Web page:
A cache (pronounced CASH) is a place to store something temporarily. The files you automatically request by looking at a Web page are stored on your hard disk in a cache subdirectory under the directory for your browser (for example, Internet Explorer). When you return to a page you've recently looked at, the browser can get it from the cache rather than the original server, saving you time and the network the burden of some additional traffic. You can usually vary the size of your cache, depending on your particular browser.
Computers include caches at several levels of operation, including cache memory and a disk cache. Caching can also be implemented for Internet content by distributing it to multiple servers that are periodically refreshed. (The use of the term in this context is closely related to the general concept of a distributed information base.)
Altogether, we are aware of these types of caches:
- International, national, regional, organizational and other "macro" caches to which highly popular information can be distributed and periodically updated and from which most users would obtain information.
- Local server caches (for example, corporate LAN servers or access provider servers that cache frequently accessed files). This is similar to the previous idea, except that the decision of what data to cache may be entirely local.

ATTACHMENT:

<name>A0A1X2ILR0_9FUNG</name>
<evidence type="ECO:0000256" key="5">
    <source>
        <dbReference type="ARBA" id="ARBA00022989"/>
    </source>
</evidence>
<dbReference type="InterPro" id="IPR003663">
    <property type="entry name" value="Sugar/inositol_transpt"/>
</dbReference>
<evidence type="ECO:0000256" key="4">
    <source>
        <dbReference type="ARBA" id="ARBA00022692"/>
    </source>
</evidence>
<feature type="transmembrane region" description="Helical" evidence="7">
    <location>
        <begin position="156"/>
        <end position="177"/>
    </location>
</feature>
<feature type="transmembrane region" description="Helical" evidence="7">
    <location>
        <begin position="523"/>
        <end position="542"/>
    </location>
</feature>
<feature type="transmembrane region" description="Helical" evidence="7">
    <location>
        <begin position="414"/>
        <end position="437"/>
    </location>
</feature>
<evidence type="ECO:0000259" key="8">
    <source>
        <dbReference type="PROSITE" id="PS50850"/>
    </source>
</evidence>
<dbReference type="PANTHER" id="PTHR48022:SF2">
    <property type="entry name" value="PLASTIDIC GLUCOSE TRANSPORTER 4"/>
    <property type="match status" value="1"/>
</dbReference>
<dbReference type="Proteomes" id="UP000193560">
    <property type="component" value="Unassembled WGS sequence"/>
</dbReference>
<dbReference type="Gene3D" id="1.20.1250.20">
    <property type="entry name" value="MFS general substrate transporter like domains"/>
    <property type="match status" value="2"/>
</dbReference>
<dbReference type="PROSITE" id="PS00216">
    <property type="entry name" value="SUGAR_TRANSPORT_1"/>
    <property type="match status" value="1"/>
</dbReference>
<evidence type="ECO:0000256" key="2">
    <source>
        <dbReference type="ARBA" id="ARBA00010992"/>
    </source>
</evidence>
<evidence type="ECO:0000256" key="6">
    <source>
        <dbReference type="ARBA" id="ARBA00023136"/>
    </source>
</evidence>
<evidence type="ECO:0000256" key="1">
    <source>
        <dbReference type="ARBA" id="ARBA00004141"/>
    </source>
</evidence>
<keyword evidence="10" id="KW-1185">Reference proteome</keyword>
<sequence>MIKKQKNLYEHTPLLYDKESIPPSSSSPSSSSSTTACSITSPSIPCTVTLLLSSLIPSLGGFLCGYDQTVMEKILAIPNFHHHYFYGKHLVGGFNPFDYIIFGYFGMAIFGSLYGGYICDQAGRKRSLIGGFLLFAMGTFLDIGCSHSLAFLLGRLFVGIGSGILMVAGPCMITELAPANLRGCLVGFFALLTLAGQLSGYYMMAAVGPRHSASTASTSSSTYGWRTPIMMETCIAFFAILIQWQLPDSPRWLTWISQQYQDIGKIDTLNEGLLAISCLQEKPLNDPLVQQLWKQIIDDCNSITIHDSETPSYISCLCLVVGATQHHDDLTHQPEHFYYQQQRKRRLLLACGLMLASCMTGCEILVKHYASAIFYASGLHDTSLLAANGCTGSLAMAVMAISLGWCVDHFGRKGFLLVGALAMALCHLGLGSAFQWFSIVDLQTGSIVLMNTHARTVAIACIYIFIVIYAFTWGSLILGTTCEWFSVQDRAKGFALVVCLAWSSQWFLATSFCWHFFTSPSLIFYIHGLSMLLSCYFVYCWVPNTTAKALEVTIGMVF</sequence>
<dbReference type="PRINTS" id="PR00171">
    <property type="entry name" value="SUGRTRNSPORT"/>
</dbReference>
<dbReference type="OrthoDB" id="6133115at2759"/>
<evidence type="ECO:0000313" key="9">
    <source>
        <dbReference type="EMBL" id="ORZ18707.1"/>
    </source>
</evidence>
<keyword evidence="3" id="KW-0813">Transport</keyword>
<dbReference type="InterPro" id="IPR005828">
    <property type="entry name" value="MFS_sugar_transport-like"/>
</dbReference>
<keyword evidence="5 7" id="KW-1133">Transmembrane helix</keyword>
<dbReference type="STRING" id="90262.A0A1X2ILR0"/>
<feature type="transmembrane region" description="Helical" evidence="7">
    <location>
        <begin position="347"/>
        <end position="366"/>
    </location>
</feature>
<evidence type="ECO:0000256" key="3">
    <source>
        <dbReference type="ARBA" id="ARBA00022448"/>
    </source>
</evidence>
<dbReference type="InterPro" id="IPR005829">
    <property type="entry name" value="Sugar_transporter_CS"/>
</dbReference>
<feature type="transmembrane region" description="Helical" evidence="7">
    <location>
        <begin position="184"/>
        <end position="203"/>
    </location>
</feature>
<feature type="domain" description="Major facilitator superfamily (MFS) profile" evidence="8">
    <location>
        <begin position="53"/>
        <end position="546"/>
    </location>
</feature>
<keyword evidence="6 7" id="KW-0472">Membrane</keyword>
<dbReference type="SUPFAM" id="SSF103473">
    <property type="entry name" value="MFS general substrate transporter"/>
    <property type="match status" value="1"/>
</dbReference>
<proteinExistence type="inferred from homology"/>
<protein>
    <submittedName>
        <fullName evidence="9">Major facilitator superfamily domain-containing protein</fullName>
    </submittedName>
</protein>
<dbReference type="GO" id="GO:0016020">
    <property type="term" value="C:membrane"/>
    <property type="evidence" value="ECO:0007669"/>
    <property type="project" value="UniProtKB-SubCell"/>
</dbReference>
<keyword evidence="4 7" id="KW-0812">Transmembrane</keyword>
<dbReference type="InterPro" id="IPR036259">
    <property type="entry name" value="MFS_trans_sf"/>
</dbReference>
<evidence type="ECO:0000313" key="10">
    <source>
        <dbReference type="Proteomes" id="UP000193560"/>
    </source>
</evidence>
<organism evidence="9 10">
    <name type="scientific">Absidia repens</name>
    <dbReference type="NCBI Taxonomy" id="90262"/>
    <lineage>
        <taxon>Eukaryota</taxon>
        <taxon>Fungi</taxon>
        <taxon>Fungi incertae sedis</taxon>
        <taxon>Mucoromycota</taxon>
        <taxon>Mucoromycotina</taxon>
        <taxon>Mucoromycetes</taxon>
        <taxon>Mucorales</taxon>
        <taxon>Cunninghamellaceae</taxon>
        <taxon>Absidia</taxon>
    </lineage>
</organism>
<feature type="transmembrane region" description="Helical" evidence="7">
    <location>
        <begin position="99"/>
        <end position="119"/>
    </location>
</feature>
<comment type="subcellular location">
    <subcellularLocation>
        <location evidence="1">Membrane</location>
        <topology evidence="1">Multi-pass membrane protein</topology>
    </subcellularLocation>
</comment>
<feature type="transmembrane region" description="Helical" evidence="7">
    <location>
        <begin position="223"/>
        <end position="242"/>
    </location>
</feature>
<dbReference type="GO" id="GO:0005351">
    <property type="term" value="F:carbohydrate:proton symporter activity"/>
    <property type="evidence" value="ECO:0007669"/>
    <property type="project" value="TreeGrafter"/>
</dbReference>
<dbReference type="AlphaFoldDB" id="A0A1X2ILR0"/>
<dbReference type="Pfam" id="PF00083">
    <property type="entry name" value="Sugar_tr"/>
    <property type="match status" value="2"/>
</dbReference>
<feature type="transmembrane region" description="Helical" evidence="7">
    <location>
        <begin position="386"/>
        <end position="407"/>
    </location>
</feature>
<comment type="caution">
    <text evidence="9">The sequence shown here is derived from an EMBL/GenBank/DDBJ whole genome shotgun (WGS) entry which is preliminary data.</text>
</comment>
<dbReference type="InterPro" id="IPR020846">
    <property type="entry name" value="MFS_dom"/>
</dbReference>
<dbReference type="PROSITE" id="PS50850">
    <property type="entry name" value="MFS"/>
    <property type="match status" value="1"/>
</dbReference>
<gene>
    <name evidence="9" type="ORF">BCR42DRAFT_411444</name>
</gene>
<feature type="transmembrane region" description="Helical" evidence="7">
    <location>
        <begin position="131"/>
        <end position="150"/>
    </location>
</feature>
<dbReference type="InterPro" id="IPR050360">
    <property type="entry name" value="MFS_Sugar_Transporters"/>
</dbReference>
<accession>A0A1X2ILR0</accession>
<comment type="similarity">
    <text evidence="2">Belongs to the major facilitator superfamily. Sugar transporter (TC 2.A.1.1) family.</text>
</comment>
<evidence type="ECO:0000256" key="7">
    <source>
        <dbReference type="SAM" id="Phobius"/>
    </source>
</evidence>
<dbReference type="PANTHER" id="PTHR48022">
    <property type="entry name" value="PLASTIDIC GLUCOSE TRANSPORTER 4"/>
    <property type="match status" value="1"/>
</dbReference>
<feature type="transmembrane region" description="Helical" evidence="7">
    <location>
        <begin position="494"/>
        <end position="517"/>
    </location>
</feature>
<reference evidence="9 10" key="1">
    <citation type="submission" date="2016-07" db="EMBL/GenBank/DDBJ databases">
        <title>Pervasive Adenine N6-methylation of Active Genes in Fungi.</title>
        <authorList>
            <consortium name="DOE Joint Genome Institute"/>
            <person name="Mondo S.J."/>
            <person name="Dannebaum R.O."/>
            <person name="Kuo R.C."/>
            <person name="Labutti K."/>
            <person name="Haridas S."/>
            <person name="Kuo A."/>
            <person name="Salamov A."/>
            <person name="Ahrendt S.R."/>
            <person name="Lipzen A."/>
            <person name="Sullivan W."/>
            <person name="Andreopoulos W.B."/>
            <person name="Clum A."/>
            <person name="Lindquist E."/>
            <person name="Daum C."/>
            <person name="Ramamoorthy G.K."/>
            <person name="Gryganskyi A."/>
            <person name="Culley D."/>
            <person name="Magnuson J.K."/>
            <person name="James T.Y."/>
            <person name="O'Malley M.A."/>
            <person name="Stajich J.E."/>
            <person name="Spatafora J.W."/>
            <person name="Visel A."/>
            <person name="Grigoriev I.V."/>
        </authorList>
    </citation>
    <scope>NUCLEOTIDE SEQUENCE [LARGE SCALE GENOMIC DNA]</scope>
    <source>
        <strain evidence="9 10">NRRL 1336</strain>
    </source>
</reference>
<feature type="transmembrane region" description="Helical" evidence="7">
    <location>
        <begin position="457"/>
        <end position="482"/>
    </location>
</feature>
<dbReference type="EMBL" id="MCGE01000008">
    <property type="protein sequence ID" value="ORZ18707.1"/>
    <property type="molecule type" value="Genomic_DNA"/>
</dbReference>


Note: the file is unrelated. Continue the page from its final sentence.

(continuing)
- Your Web browser's cache, which contains the most recent Web files that you have downloaded and which is phyically located on your hard disk (and possibly some of the following caches at any moment in time)
- A disk cache (either a reserved area of RAM or a special hard disk cache) where a copy of the most recently accessed data and adjacent (most likely to be accessed) data is stored for fast access.
- RAM itself, which can be viewed as a cache for data that is initially loaded in from the hard disk (or other I/O storage systems).
- L2 cache memory, which is on a separate chip from the microprocessor but faster to access than regular RAM.
- L1 cache memory on the same chip as the microprocessor.
Also see: buffer, which, like a cache, is a temporary place for data, but with the primary purpose of coordinating communication between programs or hardware rather than improving process speed.